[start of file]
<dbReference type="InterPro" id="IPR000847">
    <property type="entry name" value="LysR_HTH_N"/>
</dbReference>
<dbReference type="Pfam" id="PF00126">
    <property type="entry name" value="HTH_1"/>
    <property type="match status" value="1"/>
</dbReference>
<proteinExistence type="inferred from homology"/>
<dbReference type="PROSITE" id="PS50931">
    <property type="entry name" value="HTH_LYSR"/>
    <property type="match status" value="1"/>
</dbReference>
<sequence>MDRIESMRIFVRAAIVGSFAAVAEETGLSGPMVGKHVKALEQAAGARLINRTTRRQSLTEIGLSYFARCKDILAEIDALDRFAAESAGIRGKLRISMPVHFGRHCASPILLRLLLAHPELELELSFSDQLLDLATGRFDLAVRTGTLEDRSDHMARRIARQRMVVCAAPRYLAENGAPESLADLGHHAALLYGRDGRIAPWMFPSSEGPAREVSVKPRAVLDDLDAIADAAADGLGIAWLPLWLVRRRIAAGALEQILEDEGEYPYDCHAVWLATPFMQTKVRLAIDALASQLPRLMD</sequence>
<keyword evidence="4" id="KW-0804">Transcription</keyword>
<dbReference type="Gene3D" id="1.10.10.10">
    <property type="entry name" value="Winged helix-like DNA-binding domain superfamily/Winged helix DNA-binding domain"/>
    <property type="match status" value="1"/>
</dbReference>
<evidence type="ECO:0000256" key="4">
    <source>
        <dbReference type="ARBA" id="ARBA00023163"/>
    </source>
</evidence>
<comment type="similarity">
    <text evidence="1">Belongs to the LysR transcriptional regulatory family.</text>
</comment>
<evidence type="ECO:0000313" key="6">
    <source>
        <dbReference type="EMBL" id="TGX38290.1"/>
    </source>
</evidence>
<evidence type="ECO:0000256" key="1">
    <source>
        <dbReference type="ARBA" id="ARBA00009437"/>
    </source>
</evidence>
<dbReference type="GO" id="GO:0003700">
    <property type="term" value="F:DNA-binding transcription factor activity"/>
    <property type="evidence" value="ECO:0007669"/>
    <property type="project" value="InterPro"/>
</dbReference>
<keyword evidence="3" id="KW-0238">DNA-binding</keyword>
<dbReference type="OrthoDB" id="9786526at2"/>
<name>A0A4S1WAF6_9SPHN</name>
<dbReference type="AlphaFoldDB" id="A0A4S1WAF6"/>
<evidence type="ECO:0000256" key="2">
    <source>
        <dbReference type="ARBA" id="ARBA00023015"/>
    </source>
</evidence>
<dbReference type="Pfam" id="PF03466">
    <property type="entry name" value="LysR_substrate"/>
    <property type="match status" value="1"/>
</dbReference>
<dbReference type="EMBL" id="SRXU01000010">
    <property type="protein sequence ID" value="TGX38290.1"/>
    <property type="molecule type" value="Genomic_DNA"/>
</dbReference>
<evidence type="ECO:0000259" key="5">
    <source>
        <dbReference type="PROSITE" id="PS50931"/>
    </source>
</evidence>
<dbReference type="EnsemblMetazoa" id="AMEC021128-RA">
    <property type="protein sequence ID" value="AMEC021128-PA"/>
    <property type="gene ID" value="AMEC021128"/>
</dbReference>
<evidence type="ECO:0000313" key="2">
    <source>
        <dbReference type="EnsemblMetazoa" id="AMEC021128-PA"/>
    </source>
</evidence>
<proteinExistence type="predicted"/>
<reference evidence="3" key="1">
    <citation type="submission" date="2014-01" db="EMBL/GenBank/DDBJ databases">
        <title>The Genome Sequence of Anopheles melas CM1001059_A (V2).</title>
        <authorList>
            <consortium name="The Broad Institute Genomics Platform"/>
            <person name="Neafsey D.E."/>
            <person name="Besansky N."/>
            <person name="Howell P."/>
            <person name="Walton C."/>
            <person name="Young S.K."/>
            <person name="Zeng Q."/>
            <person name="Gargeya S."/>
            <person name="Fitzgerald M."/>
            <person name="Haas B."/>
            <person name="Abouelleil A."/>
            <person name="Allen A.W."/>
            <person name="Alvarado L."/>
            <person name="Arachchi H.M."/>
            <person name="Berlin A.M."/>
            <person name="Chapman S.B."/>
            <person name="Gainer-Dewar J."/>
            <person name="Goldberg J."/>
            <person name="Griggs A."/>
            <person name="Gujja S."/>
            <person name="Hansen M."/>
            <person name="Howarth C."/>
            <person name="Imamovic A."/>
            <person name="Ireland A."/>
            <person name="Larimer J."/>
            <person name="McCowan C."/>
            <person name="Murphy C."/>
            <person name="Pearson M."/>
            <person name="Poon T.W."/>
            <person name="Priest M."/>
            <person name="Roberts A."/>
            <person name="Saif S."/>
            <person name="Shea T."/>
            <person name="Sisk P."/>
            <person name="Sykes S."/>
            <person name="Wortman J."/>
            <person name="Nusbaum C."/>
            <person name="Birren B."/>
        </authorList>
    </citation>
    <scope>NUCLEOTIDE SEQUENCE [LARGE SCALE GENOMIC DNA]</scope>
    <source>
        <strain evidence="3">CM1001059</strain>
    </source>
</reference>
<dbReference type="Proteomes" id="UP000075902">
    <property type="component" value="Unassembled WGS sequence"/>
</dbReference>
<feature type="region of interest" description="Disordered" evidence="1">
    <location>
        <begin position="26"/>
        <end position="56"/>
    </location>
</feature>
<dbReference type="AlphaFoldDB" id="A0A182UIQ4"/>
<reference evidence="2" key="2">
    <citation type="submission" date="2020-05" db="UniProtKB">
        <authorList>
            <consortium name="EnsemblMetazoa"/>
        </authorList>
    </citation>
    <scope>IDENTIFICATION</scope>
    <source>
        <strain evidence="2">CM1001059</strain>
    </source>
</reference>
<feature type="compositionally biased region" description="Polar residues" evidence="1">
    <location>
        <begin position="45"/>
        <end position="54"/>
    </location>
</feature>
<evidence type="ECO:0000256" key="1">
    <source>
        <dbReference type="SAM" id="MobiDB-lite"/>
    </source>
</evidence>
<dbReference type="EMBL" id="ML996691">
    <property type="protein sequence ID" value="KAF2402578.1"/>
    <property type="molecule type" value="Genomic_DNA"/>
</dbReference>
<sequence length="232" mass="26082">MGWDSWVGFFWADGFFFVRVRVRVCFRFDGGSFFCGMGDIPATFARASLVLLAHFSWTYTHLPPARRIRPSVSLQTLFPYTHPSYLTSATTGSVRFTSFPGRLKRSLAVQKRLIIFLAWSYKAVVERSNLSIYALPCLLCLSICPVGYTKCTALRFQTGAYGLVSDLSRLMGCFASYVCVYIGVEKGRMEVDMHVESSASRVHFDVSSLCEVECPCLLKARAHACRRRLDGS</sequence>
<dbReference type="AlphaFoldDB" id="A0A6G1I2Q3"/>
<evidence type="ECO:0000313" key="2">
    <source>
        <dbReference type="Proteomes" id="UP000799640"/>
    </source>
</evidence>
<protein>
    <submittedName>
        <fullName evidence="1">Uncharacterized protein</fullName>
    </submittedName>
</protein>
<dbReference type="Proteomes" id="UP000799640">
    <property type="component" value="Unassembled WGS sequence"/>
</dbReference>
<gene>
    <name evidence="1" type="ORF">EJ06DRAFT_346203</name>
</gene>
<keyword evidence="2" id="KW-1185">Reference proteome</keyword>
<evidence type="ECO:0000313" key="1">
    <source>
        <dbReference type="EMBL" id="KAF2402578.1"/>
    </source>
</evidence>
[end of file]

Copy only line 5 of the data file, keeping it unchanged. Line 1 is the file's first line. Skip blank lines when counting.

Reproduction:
    <property type="entry name" value="HTH_1"/>